Student Review: The Broadview Anthology of British Literature - Concise Edition, Volume A

February 23, 2012

Editor: Joseph Black et al.

Edition: Second

Publisher: Broadview Press

Pages: 1,665

Price: £53.95

ISBN: 9781554810482

A literature anthology is integral to the early part of most English literature students’ undergraduate degree programme. A good one will provide both full versions and key excerpts from canonical texts, and place them in their historical context for those new to the study of their chosen subject. This excellent volume fulfils these requirements and much more.

Its editors have succeeded in their unenviable task of summarising the history of English literature in less than 1,700 pages, using a chronological format that navigates the major historical literary movements. The reader is guided from the birth of literature through the Middle English period, and on to the Renaissance and the “long 18th century”. Broadview Press has drawn on its extensive publishing list, already popular with students, to provide overviews of English literature’s major authors. Also included is a wide selection of lesser-known writers who illustrate a range of diverse cultural voices.

Any new collection will ultimately be judged against the market leader, The Norton Anthology of English Literature. If measured solely on its ability to offer quantity and length of texts, this book falls short of its more established competitor. However, the economy of its language and succinct style may prove more pertinent to its target audience.

The volume’s real success is the clarity and conciseness of its secondary criticism. A recurring explanatory section precedes each major literary movement, and contextualises its authors and their works. The sections on Old English, drama and slavery are particularly well conceived, and their readable style continues into the insightful and lengthy annotations of the primary texts. The volume’s large page size and two-column layout also compares favourably with that of its competitors for ease of reading, although the format would admittedly make it more difficult to transport to lectures.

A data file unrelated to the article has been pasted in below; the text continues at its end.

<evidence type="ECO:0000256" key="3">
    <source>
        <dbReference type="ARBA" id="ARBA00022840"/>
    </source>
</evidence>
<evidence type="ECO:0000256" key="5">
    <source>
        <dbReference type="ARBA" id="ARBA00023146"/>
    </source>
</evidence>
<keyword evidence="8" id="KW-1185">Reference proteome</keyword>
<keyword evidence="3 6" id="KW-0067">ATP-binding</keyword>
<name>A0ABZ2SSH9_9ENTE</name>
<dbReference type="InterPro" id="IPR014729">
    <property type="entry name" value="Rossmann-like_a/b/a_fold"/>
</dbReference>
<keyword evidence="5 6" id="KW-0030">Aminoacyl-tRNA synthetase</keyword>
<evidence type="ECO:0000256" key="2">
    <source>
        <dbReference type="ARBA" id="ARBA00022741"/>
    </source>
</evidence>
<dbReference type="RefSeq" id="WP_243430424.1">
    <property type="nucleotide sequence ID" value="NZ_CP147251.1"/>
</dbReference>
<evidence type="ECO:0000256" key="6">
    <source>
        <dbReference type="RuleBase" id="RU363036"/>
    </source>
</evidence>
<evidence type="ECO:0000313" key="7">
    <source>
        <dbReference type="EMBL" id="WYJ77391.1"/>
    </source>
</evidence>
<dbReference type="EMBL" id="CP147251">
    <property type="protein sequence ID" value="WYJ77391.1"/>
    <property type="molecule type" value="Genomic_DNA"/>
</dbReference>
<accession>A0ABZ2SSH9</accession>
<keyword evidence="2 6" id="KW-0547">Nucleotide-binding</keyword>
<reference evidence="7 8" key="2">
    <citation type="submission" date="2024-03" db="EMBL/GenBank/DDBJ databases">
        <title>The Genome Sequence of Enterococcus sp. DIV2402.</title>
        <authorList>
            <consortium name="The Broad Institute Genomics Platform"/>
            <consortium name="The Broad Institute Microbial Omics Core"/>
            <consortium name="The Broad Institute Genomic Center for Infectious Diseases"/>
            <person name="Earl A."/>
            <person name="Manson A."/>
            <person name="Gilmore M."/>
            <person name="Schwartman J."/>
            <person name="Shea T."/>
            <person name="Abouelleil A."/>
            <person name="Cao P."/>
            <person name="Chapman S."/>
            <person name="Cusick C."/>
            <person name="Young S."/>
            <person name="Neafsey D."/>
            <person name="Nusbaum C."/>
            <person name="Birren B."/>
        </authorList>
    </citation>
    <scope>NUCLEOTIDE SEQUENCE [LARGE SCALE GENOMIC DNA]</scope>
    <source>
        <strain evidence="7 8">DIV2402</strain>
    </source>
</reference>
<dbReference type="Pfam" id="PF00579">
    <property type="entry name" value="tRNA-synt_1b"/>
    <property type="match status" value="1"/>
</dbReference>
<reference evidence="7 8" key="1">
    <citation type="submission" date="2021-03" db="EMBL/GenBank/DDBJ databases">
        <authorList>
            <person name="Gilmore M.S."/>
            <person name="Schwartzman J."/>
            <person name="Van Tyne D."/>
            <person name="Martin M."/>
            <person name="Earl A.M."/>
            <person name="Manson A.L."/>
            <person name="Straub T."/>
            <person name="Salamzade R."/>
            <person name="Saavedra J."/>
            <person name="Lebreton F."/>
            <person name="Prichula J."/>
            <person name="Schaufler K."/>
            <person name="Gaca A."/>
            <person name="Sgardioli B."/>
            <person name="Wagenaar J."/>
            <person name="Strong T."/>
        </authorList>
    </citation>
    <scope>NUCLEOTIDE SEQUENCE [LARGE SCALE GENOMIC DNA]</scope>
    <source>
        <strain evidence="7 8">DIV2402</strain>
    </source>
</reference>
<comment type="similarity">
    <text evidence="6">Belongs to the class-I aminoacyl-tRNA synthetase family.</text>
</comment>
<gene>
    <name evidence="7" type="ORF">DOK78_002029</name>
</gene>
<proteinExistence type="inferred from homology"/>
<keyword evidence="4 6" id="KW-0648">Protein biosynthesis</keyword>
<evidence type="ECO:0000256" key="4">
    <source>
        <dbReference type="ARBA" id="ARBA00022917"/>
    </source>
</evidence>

Broadview Press has done a great job in making the volume’s interactive content, which is accessible via a pass-code supplied with the book, both integral and relevant to the reading experience. The online version offers additional support material, criticism and full texts; here, its approach compares favourably with Norton’s, which can feel like something of an afterthought. One particularly innovative and useful idea is the provision of sound files to listen to while reading along with texts such as Beowulf and The Canterbury Tales; Old and Middle English can seem a daunting prospect to many students studying literature for the first time.

Who is it for? All those new to the study of English literature.

Presentation: Innovative.

Would you recommend it? Yes, although perhaps in addition to, rather than instead of, more comprehensive anthologies.

Highly recommended

The Oxford Handbook of Milton

Editors: Nicholas McDowell and Nigel Smith

Edition: First

Publisher: Oxford University Press

Pages: 752

Price: £89.00 and £30.00

ISBN: 9780199210886 and 9697885

You've reached your article limit.

Register to continue

Registration is free and only takes a moment. Once registered you can read a total of 3 articles each month, plus:

  • Sign up for the editor's highlights
  • Receive World University Rankings news first
  • Get job alerts, shortlist jobs and save job searches
  • Participate in reader discussions and post comments
Register

Have your say

Log in or register to post comments

Most Commented

James Fryer illustration (27 July 2017)

It is not Luddism to be cautious about destroying an academic publishing industry that has served us well, says Marilyn Deegan

Jeffrey Beall, associate professor and librarian at the University of Colorado Denver

Creator of controversial predatory journals blacklist says some peers are failing to warn of dangers of disreputable publishers

Hand squeezing stress ball
Working 55 hours per week, the loss of research periods, slashed pensions, increased bureaucracy, tiny budgets and declining standards have finally forced Michael Edwards out
Kayaker and jet skiiers

Nazima Kadir’s social circle reveals a range of alternative careers for would-be scholars, and often with better rewards than academia

hole in ground

‘Drastic action’ required to fix multibillion-pound shortfall in Universities Superannuation Scheme, expert warns